A new Gallup Poll finds that the desire of many Americans for a third party in the wake of growing perceptions that both parties have failed them is increasing:
Americans’ desires for a third political party are as high as they have been in seven years. Fifty-eight percent of Americans believe a third major political party is needed because the Republican and Democratic Parties do a poor job of representing the American people. That is a significant increase from 2008 and ties the high Gallup has recorded for this measure since 2003.
The finding, based on an Aug. 27-30 USA Today/Gallup poll, comes at a time when Americans are widely dissatisfied with the way things are going in the United States and give relatively weak approval ratings to the president and Congress.
Though the rise in support for a third party could be linked to the Tea Party movement, Tea Party supporters are just about average in terms of wanting to see a third party created. Sixty-two percent of those who describe themselves as Tea Party supporters would like a third major party formed, but so do 59% of those who are neutral toward the Tea Party movement. Tea Party opponents are somewhat less likely to see the need for a third party.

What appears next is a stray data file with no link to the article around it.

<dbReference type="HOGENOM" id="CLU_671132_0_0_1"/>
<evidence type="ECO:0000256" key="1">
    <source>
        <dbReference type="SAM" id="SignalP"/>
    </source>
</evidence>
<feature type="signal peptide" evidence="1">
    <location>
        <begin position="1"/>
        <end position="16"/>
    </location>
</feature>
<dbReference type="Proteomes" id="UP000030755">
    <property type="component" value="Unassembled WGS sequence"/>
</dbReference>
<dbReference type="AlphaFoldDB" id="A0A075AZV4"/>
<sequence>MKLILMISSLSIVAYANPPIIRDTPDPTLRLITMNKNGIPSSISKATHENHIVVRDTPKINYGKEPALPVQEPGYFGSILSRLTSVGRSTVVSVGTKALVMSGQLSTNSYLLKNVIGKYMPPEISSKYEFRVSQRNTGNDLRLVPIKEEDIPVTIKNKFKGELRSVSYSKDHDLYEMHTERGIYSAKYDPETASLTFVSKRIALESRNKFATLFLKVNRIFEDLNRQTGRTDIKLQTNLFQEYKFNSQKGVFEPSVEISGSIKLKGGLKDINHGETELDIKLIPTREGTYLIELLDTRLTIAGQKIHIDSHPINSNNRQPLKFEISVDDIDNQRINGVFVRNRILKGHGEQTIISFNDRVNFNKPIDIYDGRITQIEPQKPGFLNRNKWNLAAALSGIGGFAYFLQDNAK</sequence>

And this sentiment isn’t restricted to just once chunk of America’s electorate:
The desire for a third party is fairly similar across ideological groups, with 61% of liberals, 60% of moderates, and 54% of conservatives believing a third major party is needed. That is a narrower gap than Gallup has found in the past; conservatives have typically been far less likely than liberals and moderates to support the creation of a third party.
Expect this sentiment to increase if — as most expect — American politics enters into a new era of more gridlock, more partisanship and more polarization after the 2010 mid-term elections.
Joe Gandelman is a former fulltime journalist who freelanced in India, Spain, Bangladesh and Cypress writing for publications such as the Christian Science Monitor and Newsweek. He also did radio reports from Madrid for NPR’s All Things Considered. He has worked on two U.S. newspapers and quit the news biz in 1990 to go into entertainment. He also has written for The Week and several online publications, did a column for Cagle Cartoons Syndicate and has appeared on CNN.